A new law in Pennsylvania covers snow and ice removal from atop vehicles, and apportioned registrations.
Previously SB1094, Act 90 includes a provision that addresses the winter driving concern of snow and ice that accumulates atop cars and trucks.
Pennsylvania law has allowed police to ticket car and truck drivers for fines of $200 to $1,000 if the wintry precipitation causes serious injury or death.
Gov. Tom Wolf signed into law a bill to require drivers to remove accumulated ice or snow before driving on roadways.
Law enforcement is authorized to issue tickets solely for failure to clear their vehicles of snow and ice. In addition to trucks, mass transit vehicles, buses, and school buses are covered by the rule.
Drivers will be required to make “reasonable efforts” to remove snow or ice from all parts of their vehicles within 24 hours of a weather event.
Offenders would face a maximum fine of $1,500 if the wintry precipitation causes serious injury or death. The new law includes an additional protection allowing police to ticket drivers $50 for failure to clear snow or ice before they take to the roads.
Truck operators would be excused if they are on their way to a facility to remove accumulated snow or ice. In addition, violations would not be issued if compliance would cause the trucker to violate any federal or state law or regulation regarding workplace safety, or if it would be a health or safety threat.
Enforcement will be limited to highways. The new law takes effect next month.
Public awareness touted
Sen. Lisa Boscola, D-Northampton, led the pursuit at the statehouse for much of the past two decades to get the changes enacted.
Act 90 is dubbed “Christine’s Law.” The rule is named for Christine Lambert of Palmer Township, Penn. Lambert died on Christmas Day 2005, after the vehicle she was riding in was struck by ice dislodged from a passing truck that crashed through her windshield.
“Act 90 is first and foremost about public safety,” Boscola said in a news release. “The goal of Christine’s Law is to increase public awareness and make people more vigilant about clearing snow and ice from their vehicles so that the tragedy that befallen to the Lamberts don’t happen to other families.”
The Association has concern about rules that allow police to pull over drivers whose vehicles were not cleared of snow or ice. OOIDA points out that facilities are not readily available to accommodate clearance mandates on trucks. Another problem is the practicality of rules that appear to require people to climb atop large vehicles, and do so in less-than-desirable conditions.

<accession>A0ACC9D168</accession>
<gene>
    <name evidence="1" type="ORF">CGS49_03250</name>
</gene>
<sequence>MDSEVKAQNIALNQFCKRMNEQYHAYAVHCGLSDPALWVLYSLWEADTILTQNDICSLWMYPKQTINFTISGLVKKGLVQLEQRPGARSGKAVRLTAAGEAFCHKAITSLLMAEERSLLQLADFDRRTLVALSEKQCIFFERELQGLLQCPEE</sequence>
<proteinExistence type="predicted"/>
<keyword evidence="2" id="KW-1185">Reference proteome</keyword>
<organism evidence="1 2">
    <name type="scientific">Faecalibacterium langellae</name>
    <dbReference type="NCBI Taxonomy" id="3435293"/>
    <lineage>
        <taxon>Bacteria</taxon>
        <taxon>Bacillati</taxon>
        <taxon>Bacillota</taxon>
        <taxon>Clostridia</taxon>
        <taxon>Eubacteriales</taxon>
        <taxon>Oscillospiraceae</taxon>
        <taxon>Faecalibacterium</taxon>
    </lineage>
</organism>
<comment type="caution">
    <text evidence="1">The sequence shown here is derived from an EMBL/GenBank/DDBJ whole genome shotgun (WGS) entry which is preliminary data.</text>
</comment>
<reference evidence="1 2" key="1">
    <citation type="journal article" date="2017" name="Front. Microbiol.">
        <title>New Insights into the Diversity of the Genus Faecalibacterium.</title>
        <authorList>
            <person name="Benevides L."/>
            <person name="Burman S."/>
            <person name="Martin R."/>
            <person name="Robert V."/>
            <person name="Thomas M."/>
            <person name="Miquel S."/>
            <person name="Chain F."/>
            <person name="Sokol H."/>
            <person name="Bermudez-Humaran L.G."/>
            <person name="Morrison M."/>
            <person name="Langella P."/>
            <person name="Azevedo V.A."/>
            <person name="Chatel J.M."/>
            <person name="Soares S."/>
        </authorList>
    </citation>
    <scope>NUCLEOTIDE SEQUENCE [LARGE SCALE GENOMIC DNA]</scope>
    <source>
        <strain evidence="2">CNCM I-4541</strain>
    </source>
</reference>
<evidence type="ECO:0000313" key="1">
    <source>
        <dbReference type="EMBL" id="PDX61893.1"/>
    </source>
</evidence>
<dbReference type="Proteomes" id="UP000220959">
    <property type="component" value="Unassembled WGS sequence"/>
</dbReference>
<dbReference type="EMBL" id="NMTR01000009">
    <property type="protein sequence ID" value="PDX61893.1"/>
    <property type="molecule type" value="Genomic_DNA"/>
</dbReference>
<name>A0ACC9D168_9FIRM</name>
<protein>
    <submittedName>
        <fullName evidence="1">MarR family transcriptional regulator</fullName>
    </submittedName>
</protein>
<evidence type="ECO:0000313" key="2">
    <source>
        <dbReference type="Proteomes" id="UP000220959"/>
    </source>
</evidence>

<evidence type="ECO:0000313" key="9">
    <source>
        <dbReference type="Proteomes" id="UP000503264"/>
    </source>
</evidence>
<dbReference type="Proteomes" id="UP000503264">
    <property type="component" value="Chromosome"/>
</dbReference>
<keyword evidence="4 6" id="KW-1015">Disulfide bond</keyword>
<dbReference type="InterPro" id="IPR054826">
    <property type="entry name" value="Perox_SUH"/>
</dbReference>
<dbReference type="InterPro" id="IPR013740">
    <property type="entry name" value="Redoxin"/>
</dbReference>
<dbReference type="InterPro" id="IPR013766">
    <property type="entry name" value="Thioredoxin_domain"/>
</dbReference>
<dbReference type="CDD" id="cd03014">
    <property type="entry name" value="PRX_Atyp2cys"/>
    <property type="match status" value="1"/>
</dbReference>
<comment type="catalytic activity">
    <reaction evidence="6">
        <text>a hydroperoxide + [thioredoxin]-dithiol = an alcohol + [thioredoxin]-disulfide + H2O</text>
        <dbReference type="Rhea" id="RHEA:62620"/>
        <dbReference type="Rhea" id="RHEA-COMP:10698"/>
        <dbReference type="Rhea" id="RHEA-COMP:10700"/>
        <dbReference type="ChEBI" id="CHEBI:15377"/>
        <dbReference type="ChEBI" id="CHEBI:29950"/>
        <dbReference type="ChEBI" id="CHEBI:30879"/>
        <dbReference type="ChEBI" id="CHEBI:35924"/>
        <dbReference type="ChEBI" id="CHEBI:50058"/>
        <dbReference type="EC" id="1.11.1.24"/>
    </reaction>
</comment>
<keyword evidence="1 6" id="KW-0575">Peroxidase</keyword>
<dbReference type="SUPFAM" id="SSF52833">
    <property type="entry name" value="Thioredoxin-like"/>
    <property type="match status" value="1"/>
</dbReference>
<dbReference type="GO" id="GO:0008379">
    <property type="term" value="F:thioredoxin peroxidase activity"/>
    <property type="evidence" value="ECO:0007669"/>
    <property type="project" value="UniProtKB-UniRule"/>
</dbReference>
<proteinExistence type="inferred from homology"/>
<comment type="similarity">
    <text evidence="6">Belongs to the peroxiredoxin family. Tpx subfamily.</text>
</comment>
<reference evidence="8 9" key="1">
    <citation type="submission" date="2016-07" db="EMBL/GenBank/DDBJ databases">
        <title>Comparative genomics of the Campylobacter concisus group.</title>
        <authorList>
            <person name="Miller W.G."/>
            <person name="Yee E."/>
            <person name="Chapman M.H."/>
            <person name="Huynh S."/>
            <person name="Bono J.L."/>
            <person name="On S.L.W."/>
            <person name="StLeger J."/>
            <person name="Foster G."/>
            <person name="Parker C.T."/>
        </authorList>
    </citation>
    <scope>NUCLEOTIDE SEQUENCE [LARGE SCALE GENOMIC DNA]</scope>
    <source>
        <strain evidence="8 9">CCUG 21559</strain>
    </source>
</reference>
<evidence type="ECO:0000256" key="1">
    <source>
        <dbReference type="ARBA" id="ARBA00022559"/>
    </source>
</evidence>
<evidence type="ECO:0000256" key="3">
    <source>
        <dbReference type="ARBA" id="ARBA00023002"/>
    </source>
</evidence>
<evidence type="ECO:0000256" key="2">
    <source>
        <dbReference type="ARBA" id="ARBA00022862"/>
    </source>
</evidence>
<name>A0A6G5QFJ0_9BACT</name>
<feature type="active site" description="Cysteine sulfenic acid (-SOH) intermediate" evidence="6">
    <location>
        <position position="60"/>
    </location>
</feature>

The truckers group says the accumulation of snow and ice on any vehicle has the potential to negatively impact highway safety.
“However, when it comes to commercial motor vehicles, there’s really no practical or safe way of removing it from the top of a trailer, especially during winter weather conditions.”
The Association does note that the new law does “appear to address some of the safety issues that OOIDA and others have raised through the years.”
A separate provision in Act 90 is touted to benefit truck drivers and the state transportation department.
The new rule requires the Pennsylvania Department of Transportation to stagger the expiration dates of commercial vehicles apportioned registrations.
Pennsylvania regulations have mandated every apportioned vehicle registration to expire annually on May 31.
Advocates for staggering expiration dates said the single expiration date has historically caused an annual backlog at the agency. They added that there was no need for PennDOT to require every apportioned registration to expire at the same time.
The new law provides at least four renewal periods each year. The department is authorized to pro-rate registration as the new expiration dates are created.
Pennsylvania becomes the eighth state to stagger registrations quarterly. There are 40 states that stagger monthly.
OOIDA welcomes change
The Owner-Operator Independent Drivers Association says staggered registrations benefit members responsible for purchasing and renewing their own plates.
The Association estimates it has 3,000 to 4,000 members residing in the state who are affected.
OOIDA has said the system that expires all apportioned registrations at the same time is “chaotic at best and creates an unnecessary backlog.” LL
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